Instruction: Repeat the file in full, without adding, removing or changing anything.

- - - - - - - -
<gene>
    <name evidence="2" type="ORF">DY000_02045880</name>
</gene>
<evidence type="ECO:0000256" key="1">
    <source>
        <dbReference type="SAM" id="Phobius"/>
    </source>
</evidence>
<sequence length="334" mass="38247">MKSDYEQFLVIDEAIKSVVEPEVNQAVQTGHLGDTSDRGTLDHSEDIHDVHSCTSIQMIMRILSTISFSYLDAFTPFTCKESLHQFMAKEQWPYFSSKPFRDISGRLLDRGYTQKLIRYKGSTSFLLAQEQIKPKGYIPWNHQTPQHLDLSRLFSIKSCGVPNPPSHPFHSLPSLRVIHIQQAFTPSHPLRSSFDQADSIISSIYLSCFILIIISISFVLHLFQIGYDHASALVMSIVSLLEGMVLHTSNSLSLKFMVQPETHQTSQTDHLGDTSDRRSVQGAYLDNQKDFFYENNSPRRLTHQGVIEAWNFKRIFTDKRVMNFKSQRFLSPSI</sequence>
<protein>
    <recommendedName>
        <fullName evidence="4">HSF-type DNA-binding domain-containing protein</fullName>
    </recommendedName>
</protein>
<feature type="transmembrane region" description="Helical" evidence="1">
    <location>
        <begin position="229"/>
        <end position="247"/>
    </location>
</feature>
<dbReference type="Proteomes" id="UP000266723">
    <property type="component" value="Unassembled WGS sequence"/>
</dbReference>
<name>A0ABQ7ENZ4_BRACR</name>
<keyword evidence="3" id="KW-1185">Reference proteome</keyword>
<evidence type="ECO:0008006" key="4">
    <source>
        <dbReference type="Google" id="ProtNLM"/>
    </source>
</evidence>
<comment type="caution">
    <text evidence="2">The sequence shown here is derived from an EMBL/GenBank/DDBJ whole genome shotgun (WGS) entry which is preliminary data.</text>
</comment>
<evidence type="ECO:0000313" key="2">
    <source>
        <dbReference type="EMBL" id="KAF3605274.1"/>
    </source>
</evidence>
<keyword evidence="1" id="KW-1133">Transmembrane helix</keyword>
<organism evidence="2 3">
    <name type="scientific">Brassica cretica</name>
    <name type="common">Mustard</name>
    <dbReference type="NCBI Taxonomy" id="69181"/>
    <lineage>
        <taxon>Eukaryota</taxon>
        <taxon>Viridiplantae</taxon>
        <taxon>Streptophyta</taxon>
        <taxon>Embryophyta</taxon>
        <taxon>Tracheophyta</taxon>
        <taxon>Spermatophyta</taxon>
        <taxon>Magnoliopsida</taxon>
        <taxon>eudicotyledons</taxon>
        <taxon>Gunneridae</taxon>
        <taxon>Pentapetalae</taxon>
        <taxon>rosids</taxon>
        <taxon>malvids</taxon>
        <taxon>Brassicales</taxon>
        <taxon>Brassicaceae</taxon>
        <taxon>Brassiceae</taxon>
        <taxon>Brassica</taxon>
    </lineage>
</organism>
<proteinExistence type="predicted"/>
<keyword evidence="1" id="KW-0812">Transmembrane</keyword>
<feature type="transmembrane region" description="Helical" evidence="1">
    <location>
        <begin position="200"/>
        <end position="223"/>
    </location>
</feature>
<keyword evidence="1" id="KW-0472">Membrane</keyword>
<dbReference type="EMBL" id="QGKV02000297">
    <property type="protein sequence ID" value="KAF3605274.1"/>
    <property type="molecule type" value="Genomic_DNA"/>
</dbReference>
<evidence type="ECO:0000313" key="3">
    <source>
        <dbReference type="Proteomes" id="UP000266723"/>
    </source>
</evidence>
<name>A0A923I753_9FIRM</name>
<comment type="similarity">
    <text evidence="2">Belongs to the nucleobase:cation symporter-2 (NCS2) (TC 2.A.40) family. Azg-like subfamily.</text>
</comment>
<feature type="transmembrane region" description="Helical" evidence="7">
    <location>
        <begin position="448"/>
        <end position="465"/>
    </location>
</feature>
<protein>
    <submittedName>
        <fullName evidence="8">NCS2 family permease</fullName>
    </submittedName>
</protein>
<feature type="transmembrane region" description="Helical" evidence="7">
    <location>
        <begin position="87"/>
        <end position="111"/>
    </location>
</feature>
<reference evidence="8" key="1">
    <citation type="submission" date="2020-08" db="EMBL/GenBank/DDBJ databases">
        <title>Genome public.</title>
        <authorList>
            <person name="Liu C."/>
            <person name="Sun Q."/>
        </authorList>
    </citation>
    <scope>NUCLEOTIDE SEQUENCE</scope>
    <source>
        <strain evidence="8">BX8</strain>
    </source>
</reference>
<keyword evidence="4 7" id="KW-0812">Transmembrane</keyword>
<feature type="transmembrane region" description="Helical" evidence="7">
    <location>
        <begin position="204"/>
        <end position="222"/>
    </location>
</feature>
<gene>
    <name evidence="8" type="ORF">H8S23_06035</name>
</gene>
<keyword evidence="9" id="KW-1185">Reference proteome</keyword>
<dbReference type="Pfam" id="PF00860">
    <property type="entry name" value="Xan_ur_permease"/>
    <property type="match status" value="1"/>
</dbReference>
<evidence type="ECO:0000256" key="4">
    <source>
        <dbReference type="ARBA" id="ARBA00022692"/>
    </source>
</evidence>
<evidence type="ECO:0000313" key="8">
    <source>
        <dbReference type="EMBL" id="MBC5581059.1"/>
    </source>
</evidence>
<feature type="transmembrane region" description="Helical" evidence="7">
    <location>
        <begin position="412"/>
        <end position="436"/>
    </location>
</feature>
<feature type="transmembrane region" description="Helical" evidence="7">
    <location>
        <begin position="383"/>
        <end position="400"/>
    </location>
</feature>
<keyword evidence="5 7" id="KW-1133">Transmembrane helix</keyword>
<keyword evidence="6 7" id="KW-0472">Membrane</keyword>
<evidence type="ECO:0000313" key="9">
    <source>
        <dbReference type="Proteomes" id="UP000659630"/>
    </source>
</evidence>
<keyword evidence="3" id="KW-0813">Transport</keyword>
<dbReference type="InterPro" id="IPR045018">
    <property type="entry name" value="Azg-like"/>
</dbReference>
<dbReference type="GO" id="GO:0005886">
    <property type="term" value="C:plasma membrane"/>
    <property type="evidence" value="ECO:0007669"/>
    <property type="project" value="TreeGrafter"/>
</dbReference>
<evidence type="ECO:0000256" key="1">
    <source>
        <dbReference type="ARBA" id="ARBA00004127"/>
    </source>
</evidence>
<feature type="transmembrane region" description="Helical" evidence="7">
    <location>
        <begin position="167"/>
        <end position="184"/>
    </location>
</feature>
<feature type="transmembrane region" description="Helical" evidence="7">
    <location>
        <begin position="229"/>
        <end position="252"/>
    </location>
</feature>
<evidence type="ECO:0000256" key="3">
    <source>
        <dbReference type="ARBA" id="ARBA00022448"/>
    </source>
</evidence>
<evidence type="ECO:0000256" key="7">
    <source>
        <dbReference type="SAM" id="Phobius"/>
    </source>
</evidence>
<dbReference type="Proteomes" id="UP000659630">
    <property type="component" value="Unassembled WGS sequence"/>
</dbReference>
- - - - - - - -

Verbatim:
<gene>
    <name evidence="2" type="ORF">DY000_02045880</name>
</gene>
<evidence type="ECO:0000256" key="1">
    <source>
        <dbReference type="SAM" id="Phobius"/>
    </source>
</evidence>
<sequence length="334" mass="38247">MKSDYEQFLVIDEAIKSVVEPEVNQAVQTGHLGDTSDRGTLDHSEDIHDVHSCTSIQMIMRILSTISFSYLDAFTPFTCKESLHQFMAKEQWPYFSSKPFRDISGRLLDRGYTQKLIRYKGSTSFLLAQEQIKPKGYIPWNHQTPQHLDLSRLFSIKSCGVPNPPSHPFHSLPSLRVIHIQQAFTPSHPLRSSFDQADSIISSIYLSCFILIIISISFVLHLFQIGYDHASALVMSIVSLLEGMVLHTSNSLSLKFMVQPETHQTSQTDHLGDTSDRRSVQGAYLDNQKDFFYENNSPRRLTHQGVIEAWNFKRIFTDKRVMNFKSQRFLSPSI</sequence>
<protein>
    <recommendedName>
        <fullName evidence="4">HSF-type DNA-binding domain-containing protein</fullName>
    </recommendedName>
</protein>
<feature type="transmembrane region" description="Helical" evidence="1">
    <location>
        <begin position="229"/>
        <end position="247"/>
    </location>
</feature>
<dbReference type="Proteomes" id="UP000266723">
    <property type="component" value="Unassembled WGS sequence"/>
</dbReference>
<name>A0ABQ7ENZ4_BRACR</name>
<keyword evidence="3" id="KW-1185">Reference proteome</keyword>
<evidence type="ECO:0008006" key="4">
    <source>
        <dbReference type="Google" id="ProtNLM"/>
    </source>
</evidence>
<comment type="caution">
    <text evidence="2">The sequence shown here is derived from an EMBL/GenBank/DDBJ whole genome shotgun (WGS) entry which is preliminary data.</text>
</comment>
<evidence type="ECO:0000313" key="2">
    <source>
        <dbReference type="EMBL" id="KAF3605274.1"/>
    </source>
</evidence>
<keyword evidence="1" id="KW-1133">Transmembrane helix</keyword>
<organism evidence="2 3">
    <name type="scientific">Brassica cretica</name>
    <name type="common">Mustard</name>
    <dbReference type="NCBI Taxonomy" id="69181"/>
    <lineage>
        <taxon>Eukaryota</taxon>
        <taxon>Viridiplantae</taxon>
        <taxon>Streptophyta</taxon>
        <taxon>Embryophyta</taxon>
        <taxon>Tracheophyta</taxon>
        <taxon>Spermatophyta</taxon>
        <taxon>Magnoliopsida</taxon>
        <taxon>eudicotyledons</taxon>
        <taxon>Gunneridae</taxon>
        <taxon>Pentapetalae</taxon>
        <taxon>rosids</taxon>
        <taxon>malvids</taxon>
        <taxon>Brassicales</taxon>
        <taxon>Brassicaceae</taxon>
        <taxon>Brassiceae</taxon>
        <taxon>Brassica</taxon>
    </lineage>
</organism>
<proteinExistence type="predicted"/>
<keyword evidence="1" id="KW-0812">Transmembrane</keyword>
<feature type="transmembrane region" description="Helical" evidence="1">
    <location>
        <begin position="200"/>
        <end position="223"/>
    </location>
</feature>
<keyword evidence="1" id="KW-0472">Membrane</keyword>
<dbReference type="EMBL" id="QGKV02000297">
    <property type="protein sequence ID" value="KAF3605274.1"/>
    <property type="molecule type" value="Genomic_DNA"/>
</dbReference>
<evidence type="ECO:0000313" key="3">
    <source>
        <dbReference type="Proteomes" id="UP000266723"/>
    </source>
</evidence>
<name>A0A923I753_9FIRM</name>
<comment type="similarity">
    <text evidence="2">Belongs to the nucleobase:cation symporter-2 (NCS2) (TC 2.A.40) family. Azg-like subfamily.</text>
</comment>
<feature type="transmembrane region" description="Helical" evidence="7">
    <location>
        <begin position="448"/>
        <end position="465"/>
    </location>
</feature>
<protein>
    <submittedName>
        <fullName evidence="8">NCS2 family permease</fullName>
    </submittedName>
</protein>
<feature type="transmembrane region" description="Helical" evidence="7">
    <location>
        <begin position="87"/>
        <end position="111"/>
    </location>
</feature>
<reference evidence="8" key="1">
    <citation type="submission" date="2020-08" db="EMBL/GenBank/DDBJ databases">
        <title>Genome public.</title>
        <authorList>
            <person name="Liu C."/>
            <person name="Sun Q."/>
        </authorList>
    </citation>
    <scope>NUCLEOTIDE SEQUENCE</scope>
    <source>
        <strain evidence="8">BX8</strain>
    </source>
</reference>
<keyword evidence="4 7" id="KW-0812">Transmembrane</keyword>
<feature type="transmembrane region" description="Helical" evidence="7">
    <location>
        <begin position="204"/>
        <end position="222"/>
    </location>
</feature>
<gene>
    <name evidence="8" type="ORF">H8S23_06035</name>
</gene>
<keyword evidence="9" id="KW-1185">Reference proteome</keyword>
<dbReference type="Pfam" id="PF00860">
    <property type="entry name" value="Xan_ur_permease"/>
    <property type="match status" value="1"/>
</dbReference>
<evidence type="ECO:0000256" key="4">
    <source>
        <dbReference type="ARBA" id="ARBA00022692"/>
    </source>
</evidence>
<evidence type="ECO:0000313" key="8">
    <source>
        <dbReference type="EMBL" id="MBC5581059.1"/>
    </source>
</evidence>
<feature type="transmembrane region" description="Helical" evidence="7">
    <location>
        <begin position="412"/>
        <end position="436"/>
    </location>
</feature>
<feature type="transmembrane region" description="Helical" evidence="7">
    <location>
        <begin position="383"/>
        <end position="400"/>
    </location>
</feature>
<keyword evidence="5 7" id="KW-1133">Transmembrane helix</keyword>
<keyword evidence="6 7" id="KW-0472">Membrane</keyword>
<evidence type="ECO:0000313" key="9">
    <source>
        <dbReference type="Proteomes" id="UP000659630"/>
    </source>
</evidence>
<keyword evidence="3" id="KW-0813">Transport</keyword>
<dbReference type="InterPro" id="IPR045018">
    <property type="entry name" value="Azg-like"/>
</dbReference>
<dbReference type="GO" id="GO:0005886">
    <property type="term" value="C:plasma membrane"/>
    <property type="evidence" value="ECO:0007669"/>
    <property type="project" value="TreeGrafter"/>
</dbReference>
<evidence type="ECO:0000256" key="1">
    <source>
        <dbReference type="ARBA" id="ARBA00004127"/>
    </source>
</evidence>
<feature type="transmembrane region" description="Helical" evidence="7">
    <location>
        <begin position="167"/>
        <end position="184"/>
    </location>
</feature>
<feature type="transmembrane region" description="Helical" evidence="7">
    <location>
        <begin position="229"/>
        <end position="252"/>
    </location>
</feature>
<evidence type="ECO:0000256" key="3">
    <source>
        <dbReference type="ARBA" id="ARBA00022448"/>
    </source>
</evidence>
<evidence type="ECO:0000256" key="7">
    <source>
        <dbReference type="SAM" id="Phobius"/>
    </source>
</evidence>
<dbReference type="Proteomes" id="UP000659630">
    <property type="component" value="Unassembled WGS sequence"/>
</dbReference>